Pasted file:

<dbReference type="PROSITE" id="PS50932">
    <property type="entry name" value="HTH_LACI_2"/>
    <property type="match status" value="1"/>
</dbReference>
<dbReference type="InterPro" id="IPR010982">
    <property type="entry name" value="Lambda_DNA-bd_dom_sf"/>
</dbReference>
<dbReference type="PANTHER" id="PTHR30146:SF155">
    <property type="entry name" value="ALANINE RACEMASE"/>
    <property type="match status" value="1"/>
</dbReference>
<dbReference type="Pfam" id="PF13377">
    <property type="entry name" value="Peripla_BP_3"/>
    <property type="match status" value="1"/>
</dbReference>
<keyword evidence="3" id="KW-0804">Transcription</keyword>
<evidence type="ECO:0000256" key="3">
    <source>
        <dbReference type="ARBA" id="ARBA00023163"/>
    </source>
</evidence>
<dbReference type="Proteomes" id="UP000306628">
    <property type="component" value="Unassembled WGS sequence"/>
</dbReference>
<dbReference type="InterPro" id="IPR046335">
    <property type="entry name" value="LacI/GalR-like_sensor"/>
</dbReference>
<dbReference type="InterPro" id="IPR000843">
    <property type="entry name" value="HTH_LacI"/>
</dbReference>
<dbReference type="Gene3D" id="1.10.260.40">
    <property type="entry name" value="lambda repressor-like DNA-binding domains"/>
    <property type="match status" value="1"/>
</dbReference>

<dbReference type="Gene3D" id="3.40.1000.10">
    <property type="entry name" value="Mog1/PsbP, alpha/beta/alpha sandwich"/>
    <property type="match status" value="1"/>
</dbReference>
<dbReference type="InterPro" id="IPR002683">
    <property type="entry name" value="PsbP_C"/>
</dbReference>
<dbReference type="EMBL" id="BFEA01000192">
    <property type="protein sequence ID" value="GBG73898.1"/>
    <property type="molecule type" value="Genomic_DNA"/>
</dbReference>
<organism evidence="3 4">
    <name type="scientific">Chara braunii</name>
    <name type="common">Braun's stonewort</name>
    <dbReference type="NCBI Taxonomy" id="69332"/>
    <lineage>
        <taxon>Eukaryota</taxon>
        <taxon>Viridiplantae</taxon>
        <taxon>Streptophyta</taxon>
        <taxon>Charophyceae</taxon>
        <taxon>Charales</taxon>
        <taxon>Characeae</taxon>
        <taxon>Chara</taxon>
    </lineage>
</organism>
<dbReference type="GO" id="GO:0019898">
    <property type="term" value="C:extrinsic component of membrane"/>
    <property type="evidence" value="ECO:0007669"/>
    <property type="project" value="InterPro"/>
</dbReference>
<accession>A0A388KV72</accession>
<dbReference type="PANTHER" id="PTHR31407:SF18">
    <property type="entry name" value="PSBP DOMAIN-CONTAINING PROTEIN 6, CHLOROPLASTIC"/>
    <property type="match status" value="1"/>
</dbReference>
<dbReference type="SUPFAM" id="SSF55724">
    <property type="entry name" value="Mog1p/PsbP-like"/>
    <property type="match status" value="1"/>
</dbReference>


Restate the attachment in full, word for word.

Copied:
<dbReference type="PROSITE" id="PS50932">
    <property type="entry name" value="HTH_LACI_2"/>
    <property type="match status" value="1"/>
</dbReference>
<dbReference type="InterPro" id="IPR010982">
    <property type="entry name" value="Lambda_DNA-bd_dom_sf"/>
</dbReference>
<dbReference type="PANTHER" id="PTHR30146:SF155">
    <property type="entry name" value="ALANINE RACEMASE"/>
    <property type="match status" value="1"/>
</dbReference>
<dbReference type="Pfam" id="PF13377">
    <property type="entry name" value="Peripla_BP_3"/>
    <property type="match status" value="1"/>
</dbReference>
<keyword evidence="3" id="KW-0804">Transcription</keyword>
<evidence type="ECO:0000256" key="3">
    <source>
        <dbReference type="ARBA" id="ARBA00023163"/>
    </source>
</evidence>
<dbReference type="Proteomes" id="UP000306628">
    <property type="component" value="Unassembled WGS sequence"/>
</dbReference>
<dbReference type="InterPro" id="IPR046335">
    <property type="entry name" value="LacI/GalR-like_sensor"/>
</dbReference>
<dbReference type="InterPro" id="IPR000843">
    <property type="entry name" value="HTH_LacI"/>
</dbReference>
<dbReference type="Gene3D" id="1.10.260.40">
    <property type="entry name" value="lambda repressor-like DNA-binding domains"/>
    <property type="match status" value="1"/>
</dbReference>

<dbReference type="Gene3D" id="3.40.1000.10">
    <property type="entry name" value="Mog1/PsbP, alpha/beta/alpha sandwich"/>
    <property type="match status" value="1"/>
</dbReference>
<dbReference type="InterPro" id="IPR002683">
    <property type="entry name" value="PsbP_C"/>
</dbReference>
<dbReference type="EMBL" id="BFEA01000192">
    <property type="protein sequence ID" value="GBG73898.1"/>
    <property type="molecule type" value="Genomic_DNA"/>
</dbReference>
<organism evidence="3 4">
    <name type="scientific">Chara braunii</name>
    <name type="common">Braun's stonewort</name>
    <dbReference type="NCBI Taxonomy" id="69332"/>
    <lineage>
        <taxon>Eukaryota</taxon>
        <taxon>Viridiplantae</taxon>
        <taxon>Streptophyta</taxon>
        <taxon>Charophyceae</taxon>
        <taxon>Charales</taxon>
        <taxon>Characeae</taxon>
        <taxon>Chara</taxon>
    </lineage>
</organism>
<dbReference type="GO" id="GO:0019898">
    <property type="term" value="C:extrinsic component of membrane"/>
    <property type="evidence" value="ECO:0007669"/>
    <property type="project" value="InterPro"/>
</dbReference>
<accession>A0A388KV72</accession>
<dbReference type="PANTHER" id="PTHR31407:SF18">
    <property type="entry name" value="PSBP DOMAIN-CONTAINING PROTEIN 6, CHLOROPLASTIC"/>
    <property type="match status" value="1"/>
</dbReference>
<dbReference type="SUPFAM" id="SSF55724">
    <property type="entry name" value="Mog1p/PsbP-like"/>
    <property type="match status" value="1"/>
</dbReference>